But I keep coming back to the idea of using online communications in the classroom, and quite honestly I keep finding myself at a loss for answers as to “why would I have students talk to other people online?”

Let’s start with forums: Forums are probably one of the top forms of online communication that I would encourage. Using websites like Reddit to look for and find information and answers to problems (like the amazing subreddit, Explain Like I’m 5: http://www.reddit.com/r/explainlikeimfive/) is a great alternative source to using Google, and even just browsing (like I do every single day) can lead to some amazing finds and can help me to keep up on current events.

Onto IMing: I’m pretty sure that the single best reason that I can type as quickly as I can and without being a two-finger-typer or watching my hands is because I spent SO much time on MSN Messenger when it was still around. But quite frankly, that’s the only application of IMing that I could possibly think of for using IMing as a teaching resource. If you (as a teacher) were using it with the intent of finding information from a specific person, then video conferencing would be a much better experience.

On Video conferencing: It’s a great tool. You could meet with people from all proverbial corners of the world without even needing to put on pants… but like pretty much every other specific topic that has been offered in this topic, I really don’t feel like there’s a good use for it in education. Sure you can interview a scientist, author, or go on a virtual tour, but I feel like the novelty of the experience often eclipses the useful portion and students just walk away thinking, “that was neat, but what did we talk about again?” (I feel this way because that’s been my personal experience with it.) I could be a bit jaded and outdated in that regard though, since technology has come forward a lot since it was introduced to me as a student. Video calls are no longer things you just see in the Jetsons: they’re part of every day life.


In summary of all this, I honestly feel a bit jaded. I love technology and I love the idea of having it in my classroom, but whenever something like video conferencing or chatting online comes up as a possibility, I always end up feeling like the effort required to make it happen far outweighs any benefit, mostly because the benefits are superficial. There are certainly some aspects of the curriculum that are worth exploring with regards to communicating online; namely things like digital citizenship, web awareness and safety (which are absolutely important, there’s no doubt), but in terms of teaching specific course content, I simply feel like there are better and more effective ways of doing it. After all, part of the ICT curriculum is that we as teachers need to recognize when technology is useful and when it becomes a distraction. I would really like someone to change my mind on the matter, but until then, I feel that in the classroom this sort of thing can’t possibly amount to anything more than a distraction or minor amusement.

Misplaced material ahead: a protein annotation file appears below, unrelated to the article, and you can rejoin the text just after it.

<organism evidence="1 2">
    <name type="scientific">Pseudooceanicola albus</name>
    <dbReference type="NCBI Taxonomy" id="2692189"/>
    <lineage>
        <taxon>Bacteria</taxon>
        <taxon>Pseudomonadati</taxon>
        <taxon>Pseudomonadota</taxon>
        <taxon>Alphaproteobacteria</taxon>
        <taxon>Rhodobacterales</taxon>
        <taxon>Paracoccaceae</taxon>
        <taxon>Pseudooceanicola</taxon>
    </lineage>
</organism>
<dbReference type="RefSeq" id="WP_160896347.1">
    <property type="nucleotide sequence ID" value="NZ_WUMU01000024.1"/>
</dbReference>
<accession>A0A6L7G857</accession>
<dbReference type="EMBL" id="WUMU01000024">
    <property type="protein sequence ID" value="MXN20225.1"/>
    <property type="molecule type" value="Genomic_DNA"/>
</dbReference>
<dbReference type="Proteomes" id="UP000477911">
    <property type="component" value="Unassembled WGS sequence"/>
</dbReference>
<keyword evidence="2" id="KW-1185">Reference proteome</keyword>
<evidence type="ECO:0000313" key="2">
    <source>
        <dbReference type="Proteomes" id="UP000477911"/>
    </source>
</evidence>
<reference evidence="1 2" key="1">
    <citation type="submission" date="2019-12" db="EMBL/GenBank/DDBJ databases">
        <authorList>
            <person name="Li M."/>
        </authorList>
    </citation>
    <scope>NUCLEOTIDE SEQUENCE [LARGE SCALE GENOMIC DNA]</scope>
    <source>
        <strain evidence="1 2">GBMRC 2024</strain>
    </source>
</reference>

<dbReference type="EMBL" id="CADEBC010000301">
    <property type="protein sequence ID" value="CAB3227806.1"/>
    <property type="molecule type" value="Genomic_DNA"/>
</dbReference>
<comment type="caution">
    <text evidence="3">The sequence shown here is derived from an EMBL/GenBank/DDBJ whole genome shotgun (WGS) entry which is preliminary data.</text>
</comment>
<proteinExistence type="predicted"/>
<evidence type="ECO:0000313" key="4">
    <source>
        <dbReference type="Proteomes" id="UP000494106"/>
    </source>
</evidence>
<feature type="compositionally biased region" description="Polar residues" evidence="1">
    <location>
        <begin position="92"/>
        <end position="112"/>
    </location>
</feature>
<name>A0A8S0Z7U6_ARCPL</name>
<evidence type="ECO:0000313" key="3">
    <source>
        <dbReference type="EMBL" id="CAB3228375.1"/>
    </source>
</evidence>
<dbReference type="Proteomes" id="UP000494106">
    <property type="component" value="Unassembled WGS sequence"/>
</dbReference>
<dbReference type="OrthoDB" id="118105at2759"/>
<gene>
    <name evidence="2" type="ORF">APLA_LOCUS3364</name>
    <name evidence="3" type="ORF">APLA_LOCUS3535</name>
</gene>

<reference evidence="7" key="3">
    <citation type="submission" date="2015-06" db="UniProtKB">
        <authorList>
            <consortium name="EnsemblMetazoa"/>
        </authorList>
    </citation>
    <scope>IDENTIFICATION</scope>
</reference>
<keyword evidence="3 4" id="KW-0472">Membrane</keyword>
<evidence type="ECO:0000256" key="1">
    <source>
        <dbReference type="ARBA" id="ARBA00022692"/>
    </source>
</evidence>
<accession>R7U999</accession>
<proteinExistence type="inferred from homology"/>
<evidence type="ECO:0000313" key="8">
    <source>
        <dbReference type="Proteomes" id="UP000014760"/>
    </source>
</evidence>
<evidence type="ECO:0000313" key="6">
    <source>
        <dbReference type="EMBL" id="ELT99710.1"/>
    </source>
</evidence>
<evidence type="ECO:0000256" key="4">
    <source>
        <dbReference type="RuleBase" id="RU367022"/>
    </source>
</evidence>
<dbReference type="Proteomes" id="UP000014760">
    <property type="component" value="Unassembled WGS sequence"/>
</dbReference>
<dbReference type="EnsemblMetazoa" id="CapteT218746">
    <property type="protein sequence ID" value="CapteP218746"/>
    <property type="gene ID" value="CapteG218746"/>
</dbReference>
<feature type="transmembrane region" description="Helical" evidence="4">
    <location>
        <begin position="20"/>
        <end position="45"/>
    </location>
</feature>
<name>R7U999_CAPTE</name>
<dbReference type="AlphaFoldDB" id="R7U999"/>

Significant Comments: 



On Communication

Communication is a funny thing. In this day and age, “communication” is nearly synonymous with “technology,” thinking about keeping in touch with people over long distances instantly, but so much of the communicating that we do has been reduced from incorporating all our senses to only using one: our eyes. Text-based communication is, in many ways, the way that people talk to each other en mass now, but that’s not just an electronic change either: the Gutenberg Press made the written word available to anyone with the ability to read, and all of a sudden people around the city, country, and world were able to communicate with each other over great lengths of distance and time. Current technology, in particular the text message, is a oddity because while it keeps us connected with each other, it also allows for a certain amount of anonymity provided behind the safety of a screen. Phones themselves are almost an anachronism because many people use their phones for everything BUT making phone calls.

That being said, new media is really bringing back the integration of the senses in many ways. Programs like Skype allow us to see and hear people over long distances, and tools like video games and the internet allow for bidirectional communication interactions through various software and applications. By bringing the sense back together in terms of communication, people are able to get more out of a message than when using a medium through which only one sense is being utilized.

One of the biggest things that I took away from this assigned reading was the need for varied means of communication within the classroom. We as teachers need to always be on the lookout for what’s best for student learning, and I think that very rarely will that need be met by simply having students learn through the same medium over and over. In high school chemistry, the only way that my teacher would teach was by having us copy notes off of the overhead on the board, and I can safely say that that did me no favours.

While utilizing the internet or video games to teach classroom may not always be the easiest means by which to make a point, it is beneficial if in no other way than by using a variety of methods to keep students interested in the course content. Many students will thrive on “new” means of teaching, while others won’t so much. But by bringing in multiple lines of communication to the classroom, we’ll be better able to address the needs of all the students and not just the few.

Significant Comments